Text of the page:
- The Washington Times - Wednesday, June 4, 2014

A Michigan mother is outraged at a new state law posted at her medical provider’s office that forced her to stand aside and let the nurse speak privately with her minor-aged child about STDs and birth control.

The recently posted sign at the doctor’s office: “Attention parents of adolescent children age 12y-17y. New Michigan Medical Records access laws have been put in place. This will require a nurse to have a short 5 minute private conversation with your child. We will explain the purpose and process at the time of the visit and answer any questions you may have,” The Blaze reported.

Christy Duffy said in a scathing blog post that she was shocked at the notification, which she only learned when she brought in her 17-year-old daughter for treatment of a minor ailment.

In her blog, Ms. Duffy wrote: “I asked if this policy was in effect and if so, how could I opt out. The receptionist told me it’s a new law and there is no opting out. Working to keep my cool, I said, ‘I’m sure there is.’ She said, ‘No, there isn’t.’ At which point I asked if I needed to leave and go to the urgent care center because I was not submitting my daughter to such a conversation. That did not go over well.”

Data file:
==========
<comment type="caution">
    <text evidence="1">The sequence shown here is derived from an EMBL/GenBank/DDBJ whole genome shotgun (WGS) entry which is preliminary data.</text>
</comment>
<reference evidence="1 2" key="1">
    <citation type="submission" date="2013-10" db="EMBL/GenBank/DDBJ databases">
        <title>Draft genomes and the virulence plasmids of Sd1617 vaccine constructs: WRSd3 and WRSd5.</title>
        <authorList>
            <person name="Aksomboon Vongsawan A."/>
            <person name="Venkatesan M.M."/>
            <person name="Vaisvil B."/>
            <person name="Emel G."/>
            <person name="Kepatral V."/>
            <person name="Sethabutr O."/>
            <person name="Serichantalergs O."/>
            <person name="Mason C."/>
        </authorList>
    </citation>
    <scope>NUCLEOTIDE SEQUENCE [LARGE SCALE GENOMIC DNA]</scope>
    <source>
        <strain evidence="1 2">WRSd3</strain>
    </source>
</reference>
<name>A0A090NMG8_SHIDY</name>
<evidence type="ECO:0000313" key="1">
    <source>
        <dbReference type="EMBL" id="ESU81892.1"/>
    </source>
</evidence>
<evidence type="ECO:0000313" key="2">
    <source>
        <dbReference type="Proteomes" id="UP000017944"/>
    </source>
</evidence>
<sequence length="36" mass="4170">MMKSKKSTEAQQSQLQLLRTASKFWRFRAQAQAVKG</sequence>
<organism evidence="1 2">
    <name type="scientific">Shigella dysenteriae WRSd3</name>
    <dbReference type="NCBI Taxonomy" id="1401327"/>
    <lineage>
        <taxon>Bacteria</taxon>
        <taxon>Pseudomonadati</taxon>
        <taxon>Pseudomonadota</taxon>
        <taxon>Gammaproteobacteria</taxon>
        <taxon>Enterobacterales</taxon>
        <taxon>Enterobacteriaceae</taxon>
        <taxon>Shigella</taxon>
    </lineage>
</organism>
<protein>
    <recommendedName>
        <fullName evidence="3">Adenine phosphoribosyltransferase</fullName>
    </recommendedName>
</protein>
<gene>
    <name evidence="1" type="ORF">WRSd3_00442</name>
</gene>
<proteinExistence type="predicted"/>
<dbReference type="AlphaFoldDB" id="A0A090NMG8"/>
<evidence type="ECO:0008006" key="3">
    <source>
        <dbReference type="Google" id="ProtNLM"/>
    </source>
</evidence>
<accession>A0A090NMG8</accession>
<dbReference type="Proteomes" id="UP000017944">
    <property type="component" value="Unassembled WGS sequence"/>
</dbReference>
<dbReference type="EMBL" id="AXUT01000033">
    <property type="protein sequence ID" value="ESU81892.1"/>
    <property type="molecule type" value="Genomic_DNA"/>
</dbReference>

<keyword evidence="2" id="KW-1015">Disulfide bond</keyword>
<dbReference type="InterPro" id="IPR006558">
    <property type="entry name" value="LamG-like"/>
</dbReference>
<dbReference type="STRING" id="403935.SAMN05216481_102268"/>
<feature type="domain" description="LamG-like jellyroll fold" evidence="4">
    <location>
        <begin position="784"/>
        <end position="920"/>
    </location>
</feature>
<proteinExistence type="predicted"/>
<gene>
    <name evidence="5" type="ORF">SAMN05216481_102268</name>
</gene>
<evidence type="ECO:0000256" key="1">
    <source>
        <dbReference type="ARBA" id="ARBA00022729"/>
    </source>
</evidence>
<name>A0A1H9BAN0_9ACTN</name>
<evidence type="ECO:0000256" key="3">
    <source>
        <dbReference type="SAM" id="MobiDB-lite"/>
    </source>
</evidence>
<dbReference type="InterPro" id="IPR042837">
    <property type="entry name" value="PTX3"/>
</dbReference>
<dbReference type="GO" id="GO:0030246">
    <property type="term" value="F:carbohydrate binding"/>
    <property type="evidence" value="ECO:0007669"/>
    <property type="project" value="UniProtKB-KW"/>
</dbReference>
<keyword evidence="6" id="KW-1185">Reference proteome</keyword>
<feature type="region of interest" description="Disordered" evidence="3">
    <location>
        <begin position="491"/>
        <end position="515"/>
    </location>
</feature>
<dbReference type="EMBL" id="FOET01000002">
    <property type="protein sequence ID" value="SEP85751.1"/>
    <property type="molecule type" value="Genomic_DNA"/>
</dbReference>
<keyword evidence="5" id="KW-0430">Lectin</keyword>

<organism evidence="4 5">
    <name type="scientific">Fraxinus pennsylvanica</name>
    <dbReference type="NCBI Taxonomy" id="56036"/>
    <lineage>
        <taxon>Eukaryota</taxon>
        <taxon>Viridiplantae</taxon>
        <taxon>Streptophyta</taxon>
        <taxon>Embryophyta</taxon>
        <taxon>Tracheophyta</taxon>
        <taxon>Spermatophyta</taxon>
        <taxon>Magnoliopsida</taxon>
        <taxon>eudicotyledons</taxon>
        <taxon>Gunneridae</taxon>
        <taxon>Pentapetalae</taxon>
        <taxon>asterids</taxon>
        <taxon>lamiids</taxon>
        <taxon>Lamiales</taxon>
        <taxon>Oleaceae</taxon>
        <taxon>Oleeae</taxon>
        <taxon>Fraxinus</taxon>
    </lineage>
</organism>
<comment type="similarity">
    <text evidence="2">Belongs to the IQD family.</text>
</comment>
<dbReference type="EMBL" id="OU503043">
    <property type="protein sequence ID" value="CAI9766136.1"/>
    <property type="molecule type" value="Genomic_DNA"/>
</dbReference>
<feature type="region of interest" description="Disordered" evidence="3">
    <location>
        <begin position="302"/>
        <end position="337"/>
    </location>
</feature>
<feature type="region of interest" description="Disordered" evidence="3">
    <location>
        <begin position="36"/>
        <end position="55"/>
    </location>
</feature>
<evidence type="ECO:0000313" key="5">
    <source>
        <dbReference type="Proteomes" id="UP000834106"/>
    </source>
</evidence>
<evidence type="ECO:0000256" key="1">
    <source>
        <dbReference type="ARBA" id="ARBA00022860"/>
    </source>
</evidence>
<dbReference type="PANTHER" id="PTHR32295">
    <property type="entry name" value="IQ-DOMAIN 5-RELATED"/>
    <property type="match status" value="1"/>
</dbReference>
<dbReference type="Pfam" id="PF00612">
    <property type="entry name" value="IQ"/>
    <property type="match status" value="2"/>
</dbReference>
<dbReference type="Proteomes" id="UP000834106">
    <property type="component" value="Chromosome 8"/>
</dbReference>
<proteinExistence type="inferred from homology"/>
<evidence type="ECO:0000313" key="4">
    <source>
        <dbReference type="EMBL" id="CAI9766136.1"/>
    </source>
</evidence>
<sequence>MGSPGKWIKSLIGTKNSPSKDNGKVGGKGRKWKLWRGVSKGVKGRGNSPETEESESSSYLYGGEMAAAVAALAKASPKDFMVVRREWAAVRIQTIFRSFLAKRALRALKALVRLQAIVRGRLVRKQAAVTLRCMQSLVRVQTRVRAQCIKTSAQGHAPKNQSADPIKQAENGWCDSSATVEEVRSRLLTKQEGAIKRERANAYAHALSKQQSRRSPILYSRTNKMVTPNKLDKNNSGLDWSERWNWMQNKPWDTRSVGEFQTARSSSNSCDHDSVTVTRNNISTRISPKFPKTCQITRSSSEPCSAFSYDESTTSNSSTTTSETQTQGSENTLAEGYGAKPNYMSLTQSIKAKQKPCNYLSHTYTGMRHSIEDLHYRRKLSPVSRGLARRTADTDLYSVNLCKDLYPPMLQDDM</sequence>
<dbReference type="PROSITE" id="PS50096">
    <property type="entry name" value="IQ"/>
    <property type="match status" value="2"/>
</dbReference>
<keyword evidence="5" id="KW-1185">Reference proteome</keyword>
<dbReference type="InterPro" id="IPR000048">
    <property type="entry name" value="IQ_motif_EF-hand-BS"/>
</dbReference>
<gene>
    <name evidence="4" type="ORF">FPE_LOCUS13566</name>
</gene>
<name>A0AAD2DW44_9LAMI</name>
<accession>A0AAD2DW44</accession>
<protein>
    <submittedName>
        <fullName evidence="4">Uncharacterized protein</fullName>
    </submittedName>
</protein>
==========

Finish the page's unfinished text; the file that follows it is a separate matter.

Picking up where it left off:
Ms. Duffy then wrote how the office manager requested a private chat with her and explained how the new law would let children access their medical records on line and actually block their parents from viewing those documents.

Ms. Duffy also explained in her post what the children would be learning during their private chat with the nurse, The Blaze reported: “The nurse would also inform my children that the doctor’s office is a safe place for them to receive information about STDs, HIV and birth control. That is what the nurse would chatting about with my children without any pesky parental oversight.”

Ms. Duffy said she demanded an opt-out provision and said in her blog post: “What they want to do is talk to your child about sex and drugs … without your input. Is it really such a stretch to imagine that a doctor who does not value abstinence before marriage would encourage your daughters — as young as 12! — to receive birth control? Is it really such a stretch to imagine a nurse telling a young boy — because a 12-year-old boy is a BOY — that she will give him condoms so he can be ‘safe?’ “